In cognitive linguistics, the notion of conceptual metaphor refers to the understanding of one conceptual domain (i.e., target domain, which is abstract) in terms of another (i.e., source domain, which is concrete). For instance, in the case of the conceptual metaphor TIME IS MONEY (‘x is y’), TIME (x) is the target domain, whereas MONEY (y) is the source domain. This metaphor is reflected in contemporary English by a wide variety of expressions, such as You’re wasting my time (Lakoff & Johnson 1980: 8).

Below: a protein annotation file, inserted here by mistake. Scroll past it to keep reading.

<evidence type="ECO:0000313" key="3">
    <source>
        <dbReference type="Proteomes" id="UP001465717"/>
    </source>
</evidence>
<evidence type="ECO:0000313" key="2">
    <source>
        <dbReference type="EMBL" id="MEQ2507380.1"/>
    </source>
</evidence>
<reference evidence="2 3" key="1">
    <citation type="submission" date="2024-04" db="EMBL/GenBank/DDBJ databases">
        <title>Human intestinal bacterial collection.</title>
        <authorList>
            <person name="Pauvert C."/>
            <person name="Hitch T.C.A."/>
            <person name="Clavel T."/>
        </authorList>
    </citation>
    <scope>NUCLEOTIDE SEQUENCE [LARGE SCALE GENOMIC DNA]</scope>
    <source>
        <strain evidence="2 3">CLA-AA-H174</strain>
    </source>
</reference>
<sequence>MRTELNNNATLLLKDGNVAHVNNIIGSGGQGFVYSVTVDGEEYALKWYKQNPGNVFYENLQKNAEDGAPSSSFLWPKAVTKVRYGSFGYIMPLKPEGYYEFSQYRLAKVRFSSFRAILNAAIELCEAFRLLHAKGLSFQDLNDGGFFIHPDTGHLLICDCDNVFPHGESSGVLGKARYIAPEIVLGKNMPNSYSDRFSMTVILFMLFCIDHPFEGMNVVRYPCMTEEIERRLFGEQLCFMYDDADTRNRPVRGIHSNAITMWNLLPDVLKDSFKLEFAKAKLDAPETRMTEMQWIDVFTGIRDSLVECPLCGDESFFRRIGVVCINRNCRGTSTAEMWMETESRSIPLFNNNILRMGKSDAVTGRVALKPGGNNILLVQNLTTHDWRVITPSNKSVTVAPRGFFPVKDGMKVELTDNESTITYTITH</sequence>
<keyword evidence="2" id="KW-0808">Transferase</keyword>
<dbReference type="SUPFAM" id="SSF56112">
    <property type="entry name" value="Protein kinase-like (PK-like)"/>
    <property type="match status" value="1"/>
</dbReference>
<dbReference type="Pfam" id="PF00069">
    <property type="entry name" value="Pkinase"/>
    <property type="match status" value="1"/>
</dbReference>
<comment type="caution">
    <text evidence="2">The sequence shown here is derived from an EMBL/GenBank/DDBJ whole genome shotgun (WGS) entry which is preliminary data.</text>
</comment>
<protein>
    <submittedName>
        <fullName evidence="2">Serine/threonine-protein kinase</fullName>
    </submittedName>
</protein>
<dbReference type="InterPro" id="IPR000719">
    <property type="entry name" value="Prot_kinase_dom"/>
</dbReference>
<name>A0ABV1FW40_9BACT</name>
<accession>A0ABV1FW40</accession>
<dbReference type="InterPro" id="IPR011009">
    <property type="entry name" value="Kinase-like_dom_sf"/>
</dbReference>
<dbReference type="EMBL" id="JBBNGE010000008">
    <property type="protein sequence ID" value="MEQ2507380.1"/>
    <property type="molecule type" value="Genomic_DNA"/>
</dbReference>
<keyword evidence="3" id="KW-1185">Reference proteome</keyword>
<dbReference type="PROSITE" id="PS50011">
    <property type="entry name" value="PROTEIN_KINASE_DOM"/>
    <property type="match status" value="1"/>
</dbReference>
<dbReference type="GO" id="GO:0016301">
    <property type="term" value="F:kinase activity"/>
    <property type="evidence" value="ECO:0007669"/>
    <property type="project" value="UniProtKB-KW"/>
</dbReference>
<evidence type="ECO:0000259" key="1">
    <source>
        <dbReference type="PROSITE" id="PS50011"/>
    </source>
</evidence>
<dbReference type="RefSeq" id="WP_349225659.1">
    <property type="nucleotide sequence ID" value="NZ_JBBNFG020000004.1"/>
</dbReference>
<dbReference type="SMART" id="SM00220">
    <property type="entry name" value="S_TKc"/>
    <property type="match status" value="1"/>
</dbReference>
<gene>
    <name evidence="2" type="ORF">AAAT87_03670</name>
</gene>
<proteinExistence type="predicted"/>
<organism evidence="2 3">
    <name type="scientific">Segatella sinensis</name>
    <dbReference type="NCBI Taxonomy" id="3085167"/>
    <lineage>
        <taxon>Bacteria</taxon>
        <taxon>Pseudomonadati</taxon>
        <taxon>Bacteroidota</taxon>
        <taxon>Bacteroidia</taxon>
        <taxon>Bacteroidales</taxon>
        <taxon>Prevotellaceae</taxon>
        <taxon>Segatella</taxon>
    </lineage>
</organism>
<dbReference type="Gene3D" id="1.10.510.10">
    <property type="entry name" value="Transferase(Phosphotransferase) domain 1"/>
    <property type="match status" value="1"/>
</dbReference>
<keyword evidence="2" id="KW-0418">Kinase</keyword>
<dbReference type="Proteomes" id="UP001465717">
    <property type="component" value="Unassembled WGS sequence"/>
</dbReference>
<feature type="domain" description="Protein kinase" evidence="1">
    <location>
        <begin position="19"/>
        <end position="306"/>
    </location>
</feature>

The present study examines news texts in English to investigate how the target domain ABSTRACT COMPLEX SYSTEMS (e.g., the government, a company, economic systems, etc.; Kövecses 2010: 155) is mapped onto various source domains, such as HUMAN BODY, PLANT, BUILDING, MACHINE, etc. It then analyzes corresponding translated texts in Korean to examine whether any changes occur in the mapping of conceptual metaphors. To this end, a parallel corpus was compiled using a small sample of articles from Newsweek magazine (26,613 words) and its published Korean translation (20,209 words). A comparison of the source texts (STs) in English and the corresponding target texts (TTs) in Korean shows that the most prevalent translation strategy turned out to be the “parallel mapping” technique. That is, STs and TTs share identical source domains, and metaphorical expressions of the STs are translated literally in the TTs.